Package cushioning is used to protect items during shipment. Vibration and impact shock during shipment and loading/unloading are controlled by cushioning to reduce the chance of product damage. Cushioning is inside a shipping container such as a corrugated box, it is designed to absorb shock by crushing and deforming, to dampen vibration, rather than transmitting the shock and vibration to the protected item. Depending on the specific situation, package cushioning is between 50 and 75 millimeters thick. Internal packaging materials are used for functions other than cushioning, such as to immobilize the products in the box and lock them in place, or to fill a void; when designing packaging the choice of cushioning depends on many factors, including but not limited to: effective protection of product from shock and vibration resilience resistance to creep – cushion deformation under static load material costs labor costs and productivity effects of temperature and air pressure on cushioning cleanliness of cushioning effect on size of external shipping container environmental and recycling issues sensitivity of product to static electricity Loose fill – Some cushion products are flowable and are packed loosely around the items in the box.
The box is closed to tighten the pack. This includes expanded polystyrene foam pieces, similar pieces made of starch-based foams, common popcorn; the amount of loose fill material required and the transmitted shock levels vary with the specific type of material. Paper – Paper can be manually or mechanically wadded up and used as a cushioning material. Heavier grades of paper provide more weight-bearing ability than old newspapers. Creped cellulose wadding is available. Corrugated fiberboard pads – Multi-layer or cut-and-folded shapes of corrugated board can be used as cushions; these structures are designed to crush and deform under shock stress and provide some degree of cushioning. Paperboard composite honeycomb structures are used for cushioning. Foam structures – Several types of polymeric foams are used for cushioning; the most common are: Expanded Polystyrene, polypropylene and polyurethane. These can be molded engineered sheets which are cut and glued into cushion structures. Convoluted foams sometimes used.
Some degradable foams are available. Foam-in-place is another method of using polyurethane foams; these fill the box encapsulating the product to immobilize it. It is used to form engineered structures. Molded pulp – Pulp can be molded into shapes suitable for cushioning and for immobilizing products in a package. Molded pulp is recyclable. Inflated products – Bubble wrap consists of sheets of plastic film with enclosed “bubbles” of air; these sheets can be wrapped around items to be shipped. A variety of engineered inflatable air cushions are available. Note that inflated air pillows used for void-fill are not suited for cushioning. Other – Several other types of cushioning are available including suspension cushions, thermoformed end caps, various types of shock mounts. Proper performance of cushioning is dependent on its proper use, it is best to use a trained packaging engineer, reputable vendor, consultant, or independent laboratory. An engineer needs to know the severity of shock to protect against.
This can be based on an existing specification, published industry standards and publications, field studies, etc. Knowledge of the product to be packaged is critical. Field experience may indicate the types of damage experienced. Laboratory analysis can help quantify the fragility of the item reported in g's. Engineering judgment can be an excellent starting point. Sometimes a product can be made more rugged or can be supported to make it less susceptible to breakage; the amount of shock transmitted by a particular cushioning material is dependent on the thickness of the cushion, the drop height, the load-bearing area of the cushion. A cushion must deform under shock for it to function. If a product is on a large load-bearing area, the cushion may not deform and will not cushion the shock. If the load-bearing area is too small, the product may “bottom out” during a shock. Engineers use “cushion curves” to choose the best thickness and load-bearing area for a cushioning material. Two to three inches of cushioning are needed to protect fragile items.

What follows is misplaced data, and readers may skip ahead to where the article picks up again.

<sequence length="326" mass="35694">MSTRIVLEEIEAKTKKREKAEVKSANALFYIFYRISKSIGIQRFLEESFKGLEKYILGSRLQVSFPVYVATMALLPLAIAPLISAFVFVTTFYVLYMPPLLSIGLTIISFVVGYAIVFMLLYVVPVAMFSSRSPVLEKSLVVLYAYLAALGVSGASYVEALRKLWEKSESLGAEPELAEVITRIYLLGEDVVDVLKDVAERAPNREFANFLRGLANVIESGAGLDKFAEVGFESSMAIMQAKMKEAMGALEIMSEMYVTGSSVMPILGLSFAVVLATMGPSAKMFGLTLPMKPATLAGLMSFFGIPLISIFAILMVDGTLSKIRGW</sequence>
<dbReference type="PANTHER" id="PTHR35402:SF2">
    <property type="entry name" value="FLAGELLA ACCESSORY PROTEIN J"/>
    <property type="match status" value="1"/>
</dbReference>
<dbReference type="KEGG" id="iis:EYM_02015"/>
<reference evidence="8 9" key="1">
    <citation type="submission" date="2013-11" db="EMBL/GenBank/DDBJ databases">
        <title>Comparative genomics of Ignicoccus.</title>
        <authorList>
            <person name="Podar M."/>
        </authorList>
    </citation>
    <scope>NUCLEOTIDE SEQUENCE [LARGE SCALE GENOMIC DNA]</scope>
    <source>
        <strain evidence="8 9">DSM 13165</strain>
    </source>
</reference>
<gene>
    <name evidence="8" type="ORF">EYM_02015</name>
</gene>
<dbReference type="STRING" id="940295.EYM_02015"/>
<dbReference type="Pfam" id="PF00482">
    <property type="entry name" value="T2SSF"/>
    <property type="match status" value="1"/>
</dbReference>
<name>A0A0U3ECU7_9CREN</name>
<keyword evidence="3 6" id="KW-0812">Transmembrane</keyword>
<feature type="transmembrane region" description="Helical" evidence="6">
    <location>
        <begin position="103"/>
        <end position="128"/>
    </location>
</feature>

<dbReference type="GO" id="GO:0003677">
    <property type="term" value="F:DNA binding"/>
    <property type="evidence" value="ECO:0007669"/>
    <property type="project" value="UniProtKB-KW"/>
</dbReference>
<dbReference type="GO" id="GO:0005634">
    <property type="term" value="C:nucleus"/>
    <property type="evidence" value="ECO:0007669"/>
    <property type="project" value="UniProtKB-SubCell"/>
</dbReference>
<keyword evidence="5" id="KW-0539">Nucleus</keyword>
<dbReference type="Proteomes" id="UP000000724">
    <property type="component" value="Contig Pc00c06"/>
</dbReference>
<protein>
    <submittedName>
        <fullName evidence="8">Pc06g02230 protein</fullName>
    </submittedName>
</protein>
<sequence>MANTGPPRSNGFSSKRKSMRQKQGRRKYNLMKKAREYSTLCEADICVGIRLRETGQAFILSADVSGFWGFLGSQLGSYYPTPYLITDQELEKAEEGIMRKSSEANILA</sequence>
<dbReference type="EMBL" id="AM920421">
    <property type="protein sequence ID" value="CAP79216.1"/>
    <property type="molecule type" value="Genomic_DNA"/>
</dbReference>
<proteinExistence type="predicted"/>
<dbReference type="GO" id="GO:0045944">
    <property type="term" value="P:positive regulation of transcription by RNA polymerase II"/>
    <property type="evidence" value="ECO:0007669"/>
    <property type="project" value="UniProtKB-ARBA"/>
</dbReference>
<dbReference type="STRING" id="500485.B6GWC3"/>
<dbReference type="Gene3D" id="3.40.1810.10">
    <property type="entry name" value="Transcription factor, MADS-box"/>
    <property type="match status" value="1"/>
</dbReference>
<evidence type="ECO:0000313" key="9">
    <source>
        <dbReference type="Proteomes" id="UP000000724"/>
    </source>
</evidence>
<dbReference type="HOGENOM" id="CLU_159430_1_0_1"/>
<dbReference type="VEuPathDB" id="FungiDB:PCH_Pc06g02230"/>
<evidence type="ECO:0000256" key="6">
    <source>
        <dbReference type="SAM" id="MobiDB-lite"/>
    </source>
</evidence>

Cushion design requires care to prevent shock amplification caused by the cushioned shock pulse duration being close to the natural frequency of the cushioned item. The process for vibration protection involves similar considerations as that for shock. Cushions can be thought of as performing like springs. Depending on cushion thickness and load-bearing area and on the forcing vibration frequency, the cushion may 1) not have any influence on input vibration, 2) amplify the input vibration at resonance, or 3) isolate the product from the vibration. Proper design is critical for cushion performance. Verification and validation of prototype designs are required; the design of a package and its cushioning is an iterative process involving several designs, redesigns, etc. Several published package testing protocols are available to evaluate the performance of a proposed package. Field performance should be monitored for feedback into the design process. D1596 Standard Test Method for D
Pentagonal pyramid
In geometry, a pentagonal pyramid is a pyramid with a pentagonal base upon which are erected five triangular faces that meet at a point. Like any pyramid, it is self-dual; the regular pentagonal pyramid has a base, a regular pentagon and lateral faces that are equilateral triangles. It is one of the Johnson solids, its height H, from the midpoint of the pentagonal face to the apex, can be computed as: H = 5 − 5 10 a ≈ 0.5257 a. Its surface area, A, can be computed as the area of pentagonal base plus five times the area of one triangle: A = a 2 ≈ 3.8855 a 2. Its volume when an edge length is known can be figured out with this formula: V = 5 + 5 24 a 3 ≈ 0.3015 a 3. It can be seen as the "lid" of an icosahedron. More an order-2 vertex-uniform pentagonal pyramid can be defined with a regular pentagonal base and 5 isosceles triangle sides of any height; the pentagrammic star pyramid has the same vertex arrangement, but connected onto a pentagram base: The pentagonal pyramid is topologically a self-dual polyhedron.
The dual edge lengths are different due to the polar reciprocation. Eric W. Weisstein, Pentagonal pyramid at MathWorld. Virtual Reality Polyhedra www.georgehart.com: The Encyclopedia of Polyhedra